More and more prominent (as in, widely known because of their successful blogs, YouTube channels and social media) adventure riders are getting sponsored by companies, and that’s great news. It means the industry is recognizing the value of people traveling on bikes, wants to help, and hopes to find out what works and what doesn’t.

But more often than not, those sponsored riders face a few common stereotypes: that all sponsored riders are sell-outs; that you can’t expect an honest product review from a sponsored rider; and my personal favorite, that getting a sponsorship is easy as pie.

Yours truly is sponsored with gear by three companies – Klim, Sidi, and Mosko Moto, with a one-off Seat Concepts, Sena and MotoZ sponsorship. I’m by no means a well-known adventure rider slash influencer with hundreds of thousands of YouTube subscribers or Instagram followers, but because I practically live on the road and because my work is primarily focused on media and content, some companies see value in what I do and have offered to help, which I greatly appreciate.

So if you’re wondering what the reality of sponsored travel looks like, here’s my take.

  1. Gear vs Cash

Yes, some riders do get monetary support, but that’s pretty rare, and it’s usually not much. Gear is the most common form of sponsorship: most of the time, riders are offered free or heavily discounted gear in exchange for exposure. Does anybody actually get paid to travel around the world? In my five years on the road, I haven’t met anybody whose ride would be 100% covered by a company. I believe a few lucky souls out there have been sponsored by bike manufacturers, like Ana Grechishkina who is sponsored by KTM, but this is more of an exception rather than a common practice.

  1. Selling Out

The “sell-out” argument is probably the most common myth about sponsored travel out there, implying that riders only post on their blogs or social media to promote a company that’s helping them with gear or bike parts, that all their efforts online are just “working it off for the sponsors”, and that if they were not sponsored, they would ride around the world happy and carefree without ever bothering to post or create videos.

The reality is that riders get sponsorships after they create successful blogs or YouTube channels, not the other way around. You have to provide value first, that’s just how it works. “Here, Random Rider Who Is Going On a Trip, have all this free gear, tires, and bike parts, then spend a year or two blogging and posting about it”, said no company ever (okay, okay, BMW might have said this to Ewan and Charlie, but most of us aren’t Ewan and Charlie).

So if after years of hard work creating awesome content all by your lonesome a company asks you to test some of their gear, are you really selling out, or just enjoying a little benefit for your efforts?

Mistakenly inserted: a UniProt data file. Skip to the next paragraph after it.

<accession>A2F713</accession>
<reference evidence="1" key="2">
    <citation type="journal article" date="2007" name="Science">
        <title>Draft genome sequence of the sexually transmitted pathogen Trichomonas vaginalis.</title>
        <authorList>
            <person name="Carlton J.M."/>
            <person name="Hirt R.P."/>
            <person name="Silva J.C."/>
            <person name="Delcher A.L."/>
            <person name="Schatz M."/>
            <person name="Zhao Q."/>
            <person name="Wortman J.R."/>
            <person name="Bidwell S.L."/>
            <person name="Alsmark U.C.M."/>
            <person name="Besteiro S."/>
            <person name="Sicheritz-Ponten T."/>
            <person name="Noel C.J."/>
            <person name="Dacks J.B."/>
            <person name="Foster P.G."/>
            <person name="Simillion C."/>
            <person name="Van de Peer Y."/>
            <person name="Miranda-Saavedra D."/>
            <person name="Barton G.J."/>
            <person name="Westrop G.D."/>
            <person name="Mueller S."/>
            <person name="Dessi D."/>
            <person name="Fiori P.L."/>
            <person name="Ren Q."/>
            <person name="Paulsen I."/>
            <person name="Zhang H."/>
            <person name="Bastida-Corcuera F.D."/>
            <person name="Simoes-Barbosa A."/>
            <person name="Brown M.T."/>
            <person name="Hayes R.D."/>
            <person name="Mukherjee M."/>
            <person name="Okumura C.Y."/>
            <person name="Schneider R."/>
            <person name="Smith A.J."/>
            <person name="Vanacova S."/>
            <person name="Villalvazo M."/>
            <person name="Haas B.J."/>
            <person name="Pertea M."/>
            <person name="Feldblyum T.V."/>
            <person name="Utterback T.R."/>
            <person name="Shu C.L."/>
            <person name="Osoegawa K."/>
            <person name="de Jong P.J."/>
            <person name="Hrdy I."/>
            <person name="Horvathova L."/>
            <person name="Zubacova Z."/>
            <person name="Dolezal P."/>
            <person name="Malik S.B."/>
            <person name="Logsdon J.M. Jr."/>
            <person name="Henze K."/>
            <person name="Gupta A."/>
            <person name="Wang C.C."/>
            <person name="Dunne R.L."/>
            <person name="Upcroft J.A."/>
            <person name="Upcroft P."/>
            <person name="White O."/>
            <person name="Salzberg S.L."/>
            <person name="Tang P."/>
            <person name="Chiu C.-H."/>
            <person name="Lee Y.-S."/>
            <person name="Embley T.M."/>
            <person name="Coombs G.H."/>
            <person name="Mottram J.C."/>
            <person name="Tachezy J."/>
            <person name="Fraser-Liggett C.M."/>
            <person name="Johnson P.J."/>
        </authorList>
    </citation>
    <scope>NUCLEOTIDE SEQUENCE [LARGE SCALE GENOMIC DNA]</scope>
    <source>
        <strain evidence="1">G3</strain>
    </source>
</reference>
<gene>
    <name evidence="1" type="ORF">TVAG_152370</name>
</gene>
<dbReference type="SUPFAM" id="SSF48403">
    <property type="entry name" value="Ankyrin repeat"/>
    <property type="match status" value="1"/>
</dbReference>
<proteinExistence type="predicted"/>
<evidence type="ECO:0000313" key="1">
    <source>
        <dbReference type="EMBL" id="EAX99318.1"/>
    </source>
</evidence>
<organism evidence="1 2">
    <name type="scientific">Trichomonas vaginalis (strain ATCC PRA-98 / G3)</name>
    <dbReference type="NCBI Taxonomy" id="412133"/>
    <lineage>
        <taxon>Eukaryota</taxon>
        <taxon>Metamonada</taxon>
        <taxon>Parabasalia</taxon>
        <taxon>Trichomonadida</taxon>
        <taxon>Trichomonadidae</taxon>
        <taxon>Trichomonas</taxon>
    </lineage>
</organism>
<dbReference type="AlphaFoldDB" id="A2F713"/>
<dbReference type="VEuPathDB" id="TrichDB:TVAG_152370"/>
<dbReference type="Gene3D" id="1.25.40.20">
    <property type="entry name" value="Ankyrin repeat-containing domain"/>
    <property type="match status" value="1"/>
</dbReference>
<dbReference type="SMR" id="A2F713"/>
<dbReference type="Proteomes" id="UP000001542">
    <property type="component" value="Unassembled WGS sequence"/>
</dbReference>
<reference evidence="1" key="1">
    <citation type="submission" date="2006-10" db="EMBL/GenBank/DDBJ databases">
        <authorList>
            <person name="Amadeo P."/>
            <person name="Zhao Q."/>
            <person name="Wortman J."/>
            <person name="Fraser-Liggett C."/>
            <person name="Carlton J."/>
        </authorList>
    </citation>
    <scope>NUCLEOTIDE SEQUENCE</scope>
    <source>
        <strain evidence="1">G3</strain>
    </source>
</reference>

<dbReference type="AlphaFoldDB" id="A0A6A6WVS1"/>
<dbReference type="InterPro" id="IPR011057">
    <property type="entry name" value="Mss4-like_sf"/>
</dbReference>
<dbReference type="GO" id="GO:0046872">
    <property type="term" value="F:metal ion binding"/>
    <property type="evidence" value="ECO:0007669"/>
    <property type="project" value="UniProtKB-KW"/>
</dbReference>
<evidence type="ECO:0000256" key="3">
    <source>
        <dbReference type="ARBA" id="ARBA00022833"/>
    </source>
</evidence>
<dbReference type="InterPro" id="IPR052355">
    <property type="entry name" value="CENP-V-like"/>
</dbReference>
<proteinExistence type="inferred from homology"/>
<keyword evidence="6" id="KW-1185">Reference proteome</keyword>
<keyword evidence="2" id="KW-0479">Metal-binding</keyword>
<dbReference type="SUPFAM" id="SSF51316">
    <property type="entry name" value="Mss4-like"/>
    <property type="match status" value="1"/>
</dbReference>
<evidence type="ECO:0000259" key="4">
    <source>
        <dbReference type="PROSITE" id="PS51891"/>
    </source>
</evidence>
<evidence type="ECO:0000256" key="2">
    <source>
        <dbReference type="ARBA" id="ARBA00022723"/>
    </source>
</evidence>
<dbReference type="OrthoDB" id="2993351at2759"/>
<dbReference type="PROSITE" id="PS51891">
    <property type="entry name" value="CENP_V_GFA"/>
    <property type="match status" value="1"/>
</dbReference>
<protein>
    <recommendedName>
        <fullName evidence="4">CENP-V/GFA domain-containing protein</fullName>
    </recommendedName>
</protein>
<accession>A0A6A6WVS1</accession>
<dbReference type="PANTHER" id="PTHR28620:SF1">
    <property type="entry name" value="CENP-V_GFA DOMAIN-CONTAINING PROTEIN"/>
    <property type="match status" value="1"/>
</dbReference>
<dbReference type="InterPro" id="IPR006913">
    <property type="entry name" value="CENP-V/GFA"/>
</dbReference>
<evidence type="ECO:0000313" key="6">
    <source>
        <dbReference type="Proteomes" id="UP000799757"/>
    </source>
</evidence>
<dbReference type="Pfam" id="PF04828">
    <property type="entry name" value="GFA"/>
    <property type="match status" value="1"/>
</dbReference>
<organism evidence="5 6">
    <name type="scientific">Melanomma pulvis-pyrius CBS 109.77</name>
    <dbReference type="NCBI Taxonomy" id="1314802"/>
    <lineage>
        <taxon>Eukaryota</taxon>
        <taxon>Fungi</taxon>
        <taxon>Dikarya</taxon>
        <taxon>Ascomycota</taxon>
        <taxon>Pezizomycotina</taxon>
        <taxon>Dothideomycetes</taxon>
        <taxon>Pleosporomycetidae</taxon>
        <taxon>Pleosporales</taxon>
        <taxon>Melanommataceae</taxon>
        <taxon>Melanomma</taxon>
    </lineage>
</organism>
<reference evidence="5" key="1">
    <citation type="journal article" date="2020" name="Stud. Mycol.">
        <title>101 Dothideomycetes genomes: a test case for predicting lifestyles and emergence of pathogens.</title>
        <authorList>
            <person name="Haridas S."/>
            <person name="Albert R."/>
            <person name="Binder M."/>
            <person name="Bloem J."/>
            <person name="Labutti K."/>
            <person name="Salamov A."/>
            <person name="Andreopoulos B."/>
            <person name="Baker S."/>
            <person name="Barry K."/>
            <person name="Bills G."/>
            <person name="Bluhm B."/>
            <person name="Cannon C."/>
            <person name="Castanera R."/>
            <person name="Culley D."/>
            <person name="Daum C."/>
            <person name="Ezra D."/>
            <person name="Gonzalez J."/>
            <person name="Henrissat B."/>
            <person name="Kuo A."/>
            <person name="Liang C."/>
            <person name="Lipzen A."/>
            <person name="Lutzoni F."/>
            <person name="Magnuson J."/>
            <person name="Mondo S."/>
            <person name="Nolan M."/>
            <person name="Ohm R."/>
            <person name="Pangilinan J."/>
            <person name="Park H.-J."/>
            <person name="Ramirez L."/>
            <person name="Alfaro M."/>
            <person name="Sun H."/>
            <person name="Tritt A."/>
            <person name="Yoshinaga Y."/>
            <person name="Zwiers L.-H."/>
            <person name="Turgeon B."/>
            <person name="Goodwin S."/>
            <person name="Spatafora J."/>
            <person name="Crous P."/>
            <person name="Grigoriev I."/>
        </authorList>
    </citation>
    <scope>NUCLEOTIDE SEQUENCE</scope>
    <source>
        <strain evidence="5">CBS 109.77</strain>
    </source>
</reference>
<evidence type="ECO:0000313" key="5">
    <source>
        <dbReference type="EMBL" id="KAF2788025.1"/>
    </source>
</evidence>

The Reality of Sponsored Travel www.advrider.com

  1. Dishonest Reviews

Most people assume that sponsored riders will never post realistic, honest reviews about their gear because they aren’t allowed to by their sponsors. While that can happen in some rare occasions, most riders are not bound by some strict contract, nor are they otherwise obliged to only post shiny reviews telling people the product is perfect.

I’ve been recommending the Klim Artemis suit, MotoZ tires, Seat Concepts seats and Mosko Moto luggage to people because I do honestly believe these products are great. I’ve tried and tested them during months and months of travel across the Americas on all sorts of terrain, conditions, climates, and crashes both on and off the road; and while there are some minor things that could be improved (don’t love the low waist on the Artemis Pants, wish MotoZ had more distributors around the world, my Mosko Moto duffel bag has cracked and frayed a bit after 2 years of intense use), overall I genuinely believe this is some of the best gear out there. Not one of the companies that sponsor me have ever asked for glowing reviews or sales-y posts from me: whenever I write about them or mention them, it happens organically, and I would recommend them the same if I hadn’t been sponsored.

The Reality of Sponsored Travel www.advrider.com

  1. Getting Sponsored Is Easy

People love to assume that free gear just magically appears at your doorstep one day. It doesn’t. Most of the time, you need to put a lot of hard work, creativity, long hours, trial and error, and energy into what you do, whether it’s blogging, media, vlogging on YouTube, or social media. You have to have a proven track record of serious mileage and travel, produce interesting, unique content, and more and more often, stand out in some way because adventure riding is becoming almost mainstream.

The Reality of Sponsored Travel www.advrider.com

If you truly love what you do, if you genuinely enjoy writing, photographing, or videoing your adventures and do it because it’s your passion, because you’re giving back to the community and because it brings something new to the table, companies get on board because they want to be a part of it, not because they want to “buy” you or your voice. Every sponsor-rider partnership is unique, of course, and we all make our own decisions about who we want to work with, why, and how. But at the end of the day, the more companies get involved with the community, the better we can all communicate and the faster gear and bikes can improve and evolve. Surely, that’s something worth exploring.

Photos: @rtwPaul

 

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